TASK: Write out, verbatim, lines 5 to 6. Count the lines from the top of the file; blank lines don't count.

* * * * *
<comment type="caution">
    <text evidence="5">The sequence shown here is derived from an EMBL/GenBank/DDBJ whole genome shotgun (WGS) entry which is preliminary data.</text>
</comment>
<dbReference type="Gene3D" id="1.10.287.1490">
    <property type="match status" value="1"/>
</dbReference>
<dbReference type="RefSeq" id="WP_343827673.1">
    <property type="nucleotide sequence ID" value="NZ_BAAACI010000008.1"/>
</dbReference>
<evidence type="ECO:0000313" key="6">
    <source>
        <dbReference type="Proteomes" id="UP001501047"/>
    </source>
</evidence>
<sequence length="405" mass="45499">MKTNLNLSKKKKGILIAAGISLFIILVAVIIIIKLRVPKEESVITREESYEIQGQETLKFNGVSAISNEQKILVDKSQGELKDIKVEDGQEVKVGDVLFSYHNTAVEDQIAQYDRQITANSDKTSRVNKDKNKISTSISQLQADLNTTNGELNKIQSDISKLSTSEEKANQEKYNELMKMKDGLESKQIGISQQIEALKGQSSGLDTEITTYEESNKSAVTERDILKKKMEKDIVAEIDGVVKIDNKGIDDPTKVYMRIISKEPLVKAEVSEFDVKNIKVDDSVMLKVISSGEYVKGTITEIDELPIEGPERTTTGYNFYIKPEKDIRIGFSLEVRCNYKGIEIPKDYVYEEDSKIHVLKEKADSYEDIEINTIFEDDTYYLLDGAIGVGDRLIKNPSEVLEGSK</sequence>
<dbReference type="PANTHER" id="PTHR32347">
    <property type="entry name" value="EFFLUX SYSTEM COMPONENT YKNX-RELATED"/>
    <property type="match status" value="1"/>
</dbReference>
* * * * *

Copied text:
    <property type="match status" value="1"/>
</dbReference>